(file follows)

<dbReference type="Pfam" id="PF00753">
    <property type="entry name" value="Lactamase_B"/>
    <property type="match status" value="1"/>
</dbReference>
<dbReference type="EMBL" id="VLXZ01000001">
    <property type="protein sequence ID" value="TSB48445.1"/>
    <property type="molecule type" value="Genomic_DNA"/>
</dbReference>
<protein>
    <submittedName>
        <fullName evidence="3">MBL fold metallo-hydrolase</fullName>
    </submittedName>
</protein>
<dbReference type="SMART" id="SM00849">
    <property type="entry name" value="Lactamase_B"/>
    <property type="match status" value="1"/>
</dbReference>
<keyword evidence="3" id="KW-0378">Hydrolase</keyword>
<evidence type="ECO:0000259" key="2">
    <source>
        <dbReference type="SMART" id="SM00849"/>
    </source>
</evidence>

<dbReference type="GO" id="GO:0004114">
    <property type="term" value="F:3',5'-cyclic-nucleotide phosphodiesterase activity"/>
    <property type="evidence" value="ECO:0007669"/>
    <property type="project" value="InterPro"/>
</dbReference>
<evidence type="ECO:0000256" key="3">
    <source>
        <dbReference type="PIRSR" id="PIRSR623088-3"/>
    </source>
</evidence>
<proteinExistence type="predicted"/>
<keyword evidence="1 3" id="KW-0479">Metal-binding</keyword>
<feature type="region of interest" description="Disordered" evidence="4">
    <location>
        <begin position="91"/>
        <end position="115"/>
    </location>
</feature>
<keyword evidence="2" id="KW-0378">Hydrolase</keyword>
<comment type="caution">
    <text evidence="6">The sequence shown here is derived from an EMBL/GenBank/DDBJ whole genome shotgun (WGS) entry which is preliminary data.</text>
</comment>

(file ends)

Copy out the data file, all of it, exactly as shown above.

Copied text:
<dbReference type="Pfam" id="PF00753">
    <property type="entry name" value="Lactamase_B"/>
    <property type="match status" value="1"/>
</dbReference>
<dbReference type="EMBL" id="VLXZ01000001">
    <property type="protein sequence ID" value="TSB48445.1"/>
    <property type="molecule type" value="Genomic_DNA"/>
</dbReference>
<protein>
    <submittedName>
        <fullName evidence="3">MBL fold metallo-hydrolase</fullName>
    </submittedName>
</protein>
<dbReference type="SMART" id="SM00849">
    <property type="entry name" value="Lactamase_B"/>
    <property type="match status" value="1"/>
</dbReference>
<keyword evidence="3" id="KW-0378">Hydrolase</keyword>
<evidence type="ECO:0000259" key="2">
    <source>
        <dbReference type="SMART" id="SM00849"/>
    </source>
</evidence>

<dbReference type="GO" id="GO:0004114">
    <property type="term" value="F:3',5'-cyclic-nucleotide phosphodiesterase activity"/>
    <property type="evidence" value="ECO:0007669"/>
    <property type="project" value="InterPro"/>
</dbReference>
<evidence type="ECO:0000256" key="3">
    <source>
        <dbReference type="PIRSR" id="PIRSR623088-3"/>
    </source>
</evidence>
<proteinExistence type="predicted"/>
<keyword evidence="1 3" id="KW-0479">Metal-binding</keyword>
<feature type="region of interest" description="Disordered" evidence="4">
    <location>
        <begin position="91"/>
        <end position="115"/>
    </location>
</feature>
<keyword evidence="2" id="KW-0378">Hydrolase</keyword>
<comment type="caution">
    <text evidence="6">The sequence shown here is derived from an EMBL/GenBank/DDBJ whole genome shotgun (WGS) entry which is preliminary data.</text>
</comment>